State of the Stock Market Analysis for the Week Ending on April 11, 2020 (Witnessing One of the Strongest Bear Market Rallies in History? |State of the Stock Market 4-11-20All You Need Is Jobs

Stocks had a decisively bullish holiday-shortened week, even considering the late-week weakness in the tech sector, as the improving global COVID-outlook, together with the next round of stimulus, gave a boost to cyclical issues and small-caps. While the virus spread rapidly in the U.S. and on the East Coast, in particular, the odds of a relatively short lockdown period helped risk assets globally, even though we could have only been witnessing one of the strongest bear market rallies in history. Investors started to focus more on the economic fallout of the pandemic this week, and the most-affected sectors remained under selling pressure amid the increasing fears of long-term travel restrictions and changing consumer habits.

While the week’s key economic releases were mixed again, most of the forward-looking measures showed weakness. The weekly number of new jobless claims was higher-than-expected for the third week in a row, and the while the 6.6 million was slightly lower than last week’s 6.8 million, the three-week total of 17 million claims will likely translate to a historic hit to the job market. The Michigan consumer sentiment number was also well below expected, but the JOLTS job openings estimate gave some hope for bulls with regard to the consumer economy. The Producer Price Index (PPI) and the core PPI were both above the consensus estimates amid the supply chain disruptions, and we got some encouraging reports from the European manufacturing sector despite the damaging lockdowns.

The technical picture is still bearish despite the strong rally of the past few weeks, with the key trend indicators still pointing lower across the board. The S&P 500, the Nasdaq, and the Dow are still all well below their declining 50-day averages and the benchmarks are also all below their now-declining 200-day moving averages. Small-caps finally had a strong week thanks to the increased stimulus measures, but the Russell 2000 still finished the week deep below both of its moving averages. The Volatility Index (VIX) continued to decline throughout the week, getting close to its 50-day moving average on Thursday, but it still closed the week above 40, despite the continued normalization.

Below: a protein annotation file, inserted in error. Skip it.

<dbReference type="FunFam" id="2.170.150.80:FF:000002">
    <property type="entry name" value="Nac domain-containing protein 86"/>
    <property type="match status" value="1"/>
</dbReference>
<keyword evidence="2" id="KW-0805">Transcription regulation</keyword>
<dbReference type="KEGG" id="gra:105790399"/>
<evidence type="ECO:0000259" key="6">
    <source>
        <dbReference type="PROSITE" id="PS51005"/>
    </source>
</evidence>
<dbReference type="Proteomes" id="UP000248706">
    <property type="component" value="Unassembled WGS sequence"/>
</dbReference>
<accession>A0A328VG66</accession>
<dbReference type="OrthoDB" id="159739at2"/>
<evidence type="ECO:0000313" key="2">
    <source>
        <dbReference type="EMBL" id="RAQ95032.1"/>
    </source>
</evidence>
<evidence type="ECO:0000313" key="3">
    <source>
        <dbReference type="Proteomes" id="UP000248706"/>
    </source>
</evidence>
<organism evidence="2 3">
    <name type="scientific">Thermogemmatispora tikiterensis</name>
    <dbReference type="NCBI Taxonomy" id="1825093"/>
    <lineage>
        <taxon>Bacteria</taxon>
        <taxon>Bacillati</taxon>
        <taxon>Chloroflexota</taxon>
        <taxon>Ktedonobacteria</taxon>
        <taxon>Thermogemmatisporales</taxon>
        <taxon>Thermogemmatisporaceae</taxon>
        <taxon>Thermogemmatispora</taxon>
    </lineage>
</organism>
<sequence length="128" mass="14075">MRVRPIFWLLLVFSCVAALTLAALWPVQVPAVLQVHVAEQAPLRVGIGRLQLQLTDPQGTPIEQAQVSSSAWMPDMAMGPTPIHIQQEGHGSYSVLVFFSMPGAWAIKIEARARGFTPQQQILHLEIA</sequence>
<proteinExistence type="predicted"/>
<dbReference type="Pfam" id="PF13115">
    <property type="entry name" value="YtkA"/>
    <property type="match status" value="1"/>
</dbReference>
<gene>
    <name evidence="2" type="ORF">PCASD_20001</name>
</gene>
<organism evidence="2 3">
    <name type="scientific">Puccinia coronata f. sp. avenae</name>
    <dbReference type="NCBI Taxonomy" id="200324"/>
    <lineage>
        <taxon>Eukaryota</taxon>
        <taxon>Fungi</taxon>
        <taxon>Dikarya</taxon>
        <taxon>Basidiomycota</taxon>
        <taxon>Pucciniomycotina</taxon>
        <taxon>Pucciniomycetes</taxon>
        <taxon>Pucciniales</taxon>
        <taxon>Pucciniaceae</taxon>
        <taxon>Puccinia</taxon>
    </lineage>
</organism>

Market internals improved again following last week’s deterioration, thanks to small-caps’ relative strength, but it’s still early to declare a new bull market based on the most reliable measures. The Advance/Decline line exploded higher, as advancing issues outnumbered decliners by a 15-to-1 ratio on the NYSE, and by a 12-to-1 ratio on the Nasdaq. The average number of new 52-week highs was once again close to zero on both exchanges, ticking higher to 5 on the NYSE and 8 on the Nasdaq. The number of new lows fell substantially, plunging to 14 on the NYSE and 23 on the Nasdaq. The percentage of stocks above their 200-day moving average finally bounced back into double digits, but Thursday’s closing value of 13.8% is still very low from a historical perspective.

Monday’s session saw one of the strongest short squeezes in the history of Wall Street, but while the most-shorted issues performed well this week, the total number of bearish bets remains high. After holding up very well amid the March-massacre, National Beverage (FIZZ) gained almost 30% this week, and the stock’s massive short interest of 59% could mean that a short squeeze is underway. PetMed (PETS) hit yet another 18-month high this week, and with the stock’s short interest still being 49%, the increased demand could propel PETS even higher in the coming weeks. Brown-Forman (BFG-B) has also been among the week’s winners, gaining more than 10%, and the stock’s high days-to-cover (DTC) ratio of 10 could signal that shorts will propel the stock back to its all-time high.

We might have a relatively calm day on Monday, barring a major shift in the COVID crisis as most of the European exchanges will be closed, and there will be no key economic releases coming out. The retail sales report will be out on Wednesday, together with the Empire State Manufacturing Index, building permits, housing starts, and the Philly Fed Index will be out on Thursday, while the week will end with the crucial G20 meetings. The evolution of the pandemic will remain at the center of attention. Hopefully, the U.S. will join Europe and Asia in the recovery, and we will get closer to the end of the damaging lockdown as well. Stay tuned!
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